Interdict

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Interdict can be both a noun and a verb. In both, the '-c-' is pronounced, unlike in indict. In interdict, the sound is '-k-'.

  • In the noun, the stress is on the first syllable: an 'INT-er-dikt', IPA: /'ɪn tər dɪkt/'.
  • In the verb, the main stress is on the third syllable, to 'int-er-DIKT', /ˌɪn tər 'dɪkt/.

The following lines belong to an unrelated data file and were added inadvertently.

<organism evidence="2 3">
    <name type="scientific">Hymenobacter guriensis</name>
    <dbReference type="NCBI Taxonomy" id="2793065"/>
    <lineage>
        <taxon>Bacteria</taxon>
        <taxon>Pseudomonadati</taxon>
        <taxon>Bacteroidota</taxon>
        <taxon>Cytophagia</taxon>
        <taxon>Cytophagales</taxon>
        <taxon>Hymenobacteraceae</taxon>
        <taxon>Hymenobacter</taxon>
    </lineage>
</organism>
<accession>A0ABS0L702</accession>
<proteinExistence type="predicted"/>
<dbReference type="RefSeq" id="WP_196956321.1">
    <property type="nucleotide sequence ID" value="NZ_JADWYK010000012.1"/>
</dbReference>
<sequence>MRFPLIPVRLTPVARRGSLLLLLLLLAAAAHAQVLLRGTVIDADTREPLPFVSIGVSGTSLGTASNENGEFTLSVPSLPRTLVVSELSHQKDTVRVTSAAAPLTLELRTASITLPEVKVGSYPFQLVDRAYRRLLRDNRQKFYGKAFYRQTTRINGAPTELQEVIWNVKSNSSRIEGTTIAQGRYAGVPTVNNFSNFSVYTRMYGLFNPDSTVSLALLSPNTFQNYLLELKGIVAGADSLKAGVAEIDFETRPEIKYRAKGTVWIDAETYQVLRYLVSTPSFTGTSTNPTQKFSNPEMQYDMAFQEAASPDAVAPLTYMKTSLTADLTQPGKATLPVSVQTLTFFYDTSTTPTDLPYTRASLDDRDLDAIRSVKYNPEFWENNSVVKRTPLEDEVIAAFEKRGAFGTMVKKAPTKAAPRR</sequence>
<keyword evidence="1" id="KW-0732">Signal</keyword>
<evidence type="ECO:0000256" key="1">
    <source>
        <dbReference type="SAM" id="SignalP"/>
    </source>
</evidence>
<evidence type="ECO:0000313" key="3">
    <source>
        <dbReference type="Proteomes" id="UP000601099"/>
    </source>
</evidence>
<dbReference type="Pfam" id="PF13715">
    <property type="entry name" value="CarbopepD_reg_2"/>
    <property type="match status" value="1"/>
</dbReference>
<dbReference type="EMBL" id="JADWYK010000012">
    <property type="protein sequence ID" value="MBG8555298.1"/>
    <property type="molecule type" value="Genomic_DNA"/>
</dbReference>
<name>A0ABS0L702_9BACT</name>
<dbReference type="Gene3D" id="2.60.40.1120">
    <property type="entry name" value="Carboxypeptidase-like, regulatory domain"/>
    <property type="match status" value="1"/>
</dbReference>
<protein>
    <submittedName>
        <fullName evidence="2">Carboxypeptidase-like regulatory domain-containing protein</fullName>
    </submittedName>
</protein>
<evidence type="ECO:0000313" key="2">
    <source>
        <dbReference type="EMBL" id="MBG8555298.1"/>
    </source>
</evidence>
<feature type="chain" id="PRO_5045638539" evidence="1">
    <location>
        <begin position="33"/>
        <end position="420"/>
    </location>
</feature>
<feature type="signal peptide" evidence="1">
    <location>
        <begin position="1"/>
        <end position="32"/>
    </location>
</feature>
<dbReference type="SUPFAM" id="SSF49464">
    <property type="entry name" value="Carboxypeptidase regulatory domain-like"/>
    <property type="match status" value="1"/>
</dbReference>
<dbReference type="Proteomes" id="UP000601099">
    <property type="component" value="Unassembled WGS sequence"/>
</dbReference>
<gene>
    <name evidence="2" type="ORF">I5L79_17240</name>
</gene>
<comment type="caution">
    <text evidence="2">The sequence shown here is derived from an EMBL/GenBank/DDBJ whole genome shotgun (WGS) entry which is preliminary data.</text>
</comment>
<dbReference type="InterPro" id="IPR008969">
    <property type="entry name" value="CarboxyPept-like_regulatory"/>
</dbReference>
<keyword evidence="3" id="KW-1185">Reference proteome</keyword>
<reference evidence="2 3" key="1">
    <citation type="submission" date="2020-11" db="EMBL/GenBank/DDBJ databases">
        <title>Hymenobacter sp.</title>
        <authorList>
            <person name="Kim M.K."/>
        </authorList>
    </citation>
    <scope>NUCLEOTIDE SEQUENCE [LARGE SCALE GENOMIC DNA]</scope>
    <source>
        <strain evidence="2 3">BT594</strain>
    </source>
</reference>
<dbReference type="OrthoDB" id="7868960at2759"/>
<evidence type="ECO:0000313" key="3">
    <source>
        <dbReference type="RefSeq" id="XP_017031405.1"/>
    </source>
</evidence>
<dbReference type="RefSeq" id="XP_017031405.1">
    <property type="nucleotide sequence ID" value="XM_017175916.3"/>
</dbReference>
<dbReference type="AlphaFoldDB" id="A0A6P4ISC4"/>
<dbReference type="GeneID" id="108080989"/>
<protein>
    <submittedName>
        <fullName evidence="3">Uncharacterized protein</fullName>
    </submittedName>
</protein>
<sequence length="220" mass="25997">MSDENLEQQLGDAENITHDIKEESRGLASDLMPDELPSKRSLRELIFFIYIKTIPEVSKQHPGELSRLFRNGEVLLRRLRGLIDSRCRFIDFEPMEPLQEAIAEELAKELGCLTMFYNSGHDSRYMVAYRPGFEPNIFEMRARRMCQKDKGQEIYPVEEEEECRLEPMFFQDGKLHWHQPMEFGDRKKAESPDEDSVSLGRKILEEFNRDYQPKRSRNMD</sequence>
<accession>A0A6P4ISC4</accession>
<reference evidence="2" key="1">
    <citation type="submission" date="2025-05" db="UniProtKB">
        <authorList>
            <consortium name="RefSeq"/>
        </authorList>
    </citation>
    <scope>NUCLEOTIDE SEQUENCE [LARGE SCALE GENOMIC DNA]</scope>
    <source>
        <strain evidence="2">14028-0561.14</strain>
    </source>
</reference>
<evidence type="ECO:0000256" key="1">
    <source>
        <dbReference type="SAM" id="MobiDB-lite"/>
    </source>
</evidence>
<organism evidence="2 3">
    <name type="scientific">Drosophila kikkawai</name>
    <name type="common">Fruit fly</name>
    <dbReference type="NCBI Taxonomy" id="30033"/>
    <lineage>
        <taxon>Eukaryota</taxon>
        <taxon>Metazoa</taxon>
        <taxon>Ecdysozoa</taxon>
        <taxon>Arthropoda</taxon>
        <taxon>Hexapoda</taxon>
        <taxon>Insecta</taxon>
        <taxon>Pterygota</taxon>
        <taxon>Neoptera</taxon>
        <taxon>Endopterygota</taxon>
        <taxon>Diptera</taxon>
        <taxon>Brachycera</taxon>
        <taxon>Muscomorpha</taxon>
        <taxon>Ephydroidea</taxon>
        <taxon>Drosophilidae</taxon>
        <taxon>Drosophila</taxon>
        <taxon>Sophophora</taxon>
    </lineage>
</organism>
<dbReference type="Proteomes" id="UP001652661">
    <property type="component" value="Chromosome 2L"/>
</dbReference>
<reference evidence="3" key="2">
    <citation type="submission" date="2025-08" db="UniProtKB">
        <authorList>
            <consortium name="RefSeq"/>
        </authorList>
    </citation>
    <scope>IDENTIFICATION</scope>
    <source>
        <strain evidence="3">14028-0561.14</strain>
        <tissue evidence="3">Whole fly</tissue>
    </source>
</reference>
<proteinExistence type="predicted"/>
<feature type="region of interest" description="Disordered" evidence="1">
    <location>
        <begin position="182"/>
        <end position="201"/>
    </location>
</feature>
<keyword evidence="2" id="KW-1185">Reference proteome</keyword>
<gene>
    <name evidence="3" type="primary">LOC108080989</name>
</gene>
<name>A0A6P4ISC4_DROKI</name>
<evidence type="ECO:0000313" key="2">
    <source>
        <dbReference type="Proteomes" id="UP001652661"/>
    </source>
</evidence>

The main meaning of the verb is 'to prohibit' or 'forbid'. The noun means a 'prohibition', with specialised meanings: in religious law (mostly historical, with reference to the Roman Catholic church); in Scots (and ancient Roman) Law, where it is the equivalent of an English injunction; and the military, where it has been used increasingly since 1951 to mean 'to prevent supply', or 'to disrupt communications', usually by bombardment and nowadays from the air.